Interviews

"Companies with women in senior positions work better"
Sean Williams
09/11/2015
Germn Sierra
Sean Williams
Sean Williams is a professor and fellow at the Clemson University Spiro Institute for Entrepreneurial Leadership (South Carolina), adviser of the National Advisory Council on Innovation and Entrepreneurship and a member of the Upstate Carolina Angel Network. He has been a guest speaker at the Workshop on Creative Entrepreneurial Venturing: Champion Strategies on the Creative Landscape, an international entrepreneurship, creativity and innovation seminar organized by IN3 in October. Williams, who worked as an IN3 researcher from 2010 to 2011, has discussed the myth of the hero entrepreneur in addition to outlining the principle activities that should be implemented in Southern Europe to improve its entrepreneurial ecosystem.

Why has the entrepreneur become a hero of our time?

Look at the amount of media attention they have received. Steve Jobs has built a culture around both himself and Apple that is respected by a lot of people. And he did it by using skills such as creativity, brand building and personal charisma. That is how many people see an entrepreneur's profile as being. They identify him with the figure of the entrepreneur, the great hero. But there are thousands of creative and innovative people doing very good work. As I said in my presentation: We cannot compare ourselves with Jobs, Zuckerberg (Facebook) and Amancio Ortega (Zara) because they are the exceptions to the rule. The real heroes are the people who start businesses and make them work because that is an extremely difficult task. Part of my job is to give advice to those everyday people. I believe that focusing on the heroes makes the idea of getting a business off the ground seem more difficult.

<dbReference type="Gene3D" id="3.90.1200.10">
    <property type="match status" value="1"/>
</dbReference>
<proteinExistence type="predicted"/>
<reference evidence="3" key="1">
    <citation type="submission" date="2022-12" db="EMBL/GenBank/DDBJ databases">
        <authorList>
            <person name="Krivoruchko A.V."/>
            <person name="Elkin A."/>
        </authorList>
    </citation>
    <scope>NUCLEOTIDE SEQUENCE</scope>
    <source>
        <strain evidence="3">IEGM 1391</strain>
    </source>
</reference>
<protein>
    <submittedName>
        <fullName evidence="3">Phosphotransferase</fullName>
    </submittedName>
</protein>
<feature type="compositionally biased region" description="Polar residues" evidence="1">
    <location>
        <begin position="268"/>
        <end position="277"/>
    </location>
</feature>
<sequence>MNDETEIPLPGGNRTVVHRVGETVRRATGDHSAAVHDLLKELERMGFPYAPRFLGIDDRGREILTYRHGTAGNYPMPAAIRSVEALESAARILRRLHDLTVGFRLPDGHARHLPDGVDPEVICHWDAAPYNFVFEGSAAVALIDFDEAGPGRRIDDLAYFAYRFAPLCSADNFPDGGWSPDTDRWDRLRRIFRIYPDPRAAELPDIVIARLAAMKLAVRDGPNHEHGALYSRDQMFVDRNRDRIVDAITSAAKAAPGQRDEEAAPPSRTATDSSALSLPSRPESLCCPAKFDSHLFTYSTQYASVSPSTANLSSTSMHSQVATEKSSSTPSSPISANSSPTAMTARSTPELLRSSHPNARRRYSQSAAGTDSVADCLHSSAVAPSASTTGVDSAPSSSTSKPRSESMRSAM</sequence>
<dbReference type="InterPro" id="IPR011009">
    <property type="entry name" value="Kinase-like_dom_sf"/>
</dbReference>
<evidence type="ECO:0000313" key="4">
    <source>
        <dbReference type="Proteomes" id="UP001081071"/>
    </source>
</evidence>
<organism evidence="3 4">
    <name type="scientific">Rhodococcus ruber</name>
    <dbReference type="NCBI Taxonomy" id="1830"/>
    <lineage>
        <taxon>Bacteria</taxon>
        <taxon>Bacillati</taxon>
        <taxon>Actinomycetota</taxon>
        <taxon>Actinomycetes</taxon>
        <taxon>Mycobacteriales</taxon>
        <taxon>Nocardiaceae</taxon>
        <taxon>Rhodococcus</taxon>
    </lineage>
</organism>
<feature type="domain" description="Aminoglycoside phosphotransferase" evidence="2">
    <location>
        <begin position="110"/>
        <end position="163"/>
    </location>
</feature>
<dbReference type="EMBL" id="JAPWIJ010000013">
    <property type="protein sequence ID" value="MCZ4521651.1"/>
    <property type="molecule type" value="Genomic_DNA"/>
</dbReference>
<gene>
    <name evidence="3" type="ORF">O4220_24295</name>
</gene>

We are often aware of the leading figure, but not of the team of people they have behind them. Which is why you talk about individualism within networks.